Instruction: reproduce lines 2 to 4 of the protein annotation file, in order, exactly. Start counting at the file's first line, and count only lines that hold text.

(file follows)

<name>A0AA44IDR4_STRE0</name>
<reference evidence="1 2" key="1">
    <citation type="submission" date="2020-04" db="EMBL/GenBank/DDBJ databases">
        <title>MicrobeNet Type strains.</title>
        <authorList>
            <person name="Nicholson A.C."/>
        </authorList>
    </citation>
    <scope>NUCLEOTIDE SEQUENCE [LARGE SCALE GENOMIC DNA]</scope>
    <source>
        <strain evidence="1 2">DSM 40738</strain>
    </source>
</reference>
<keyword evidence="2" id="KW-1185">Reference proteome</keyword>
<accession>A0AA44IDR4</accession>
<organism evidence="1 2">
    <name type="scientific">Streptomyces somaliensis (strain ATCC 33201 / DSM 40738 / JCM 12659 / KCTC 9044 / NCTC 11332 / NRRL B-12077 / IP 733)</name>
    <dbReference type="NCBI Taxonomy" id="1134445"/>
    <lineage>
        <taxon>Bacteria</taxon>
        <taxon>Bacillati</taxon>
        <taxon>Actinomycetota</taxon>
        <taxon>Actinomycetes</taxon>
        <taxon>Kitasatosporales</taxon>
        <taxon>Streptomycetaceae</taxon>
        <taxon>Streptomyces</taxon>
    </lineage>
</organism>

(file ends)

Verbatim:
<reference evidence="1 2" key="1">
    <citation type="submission" date="2020-04" db="EMBL/GenBank/DDBJ databases">
        <title>MicrobeNet Type strains.</title>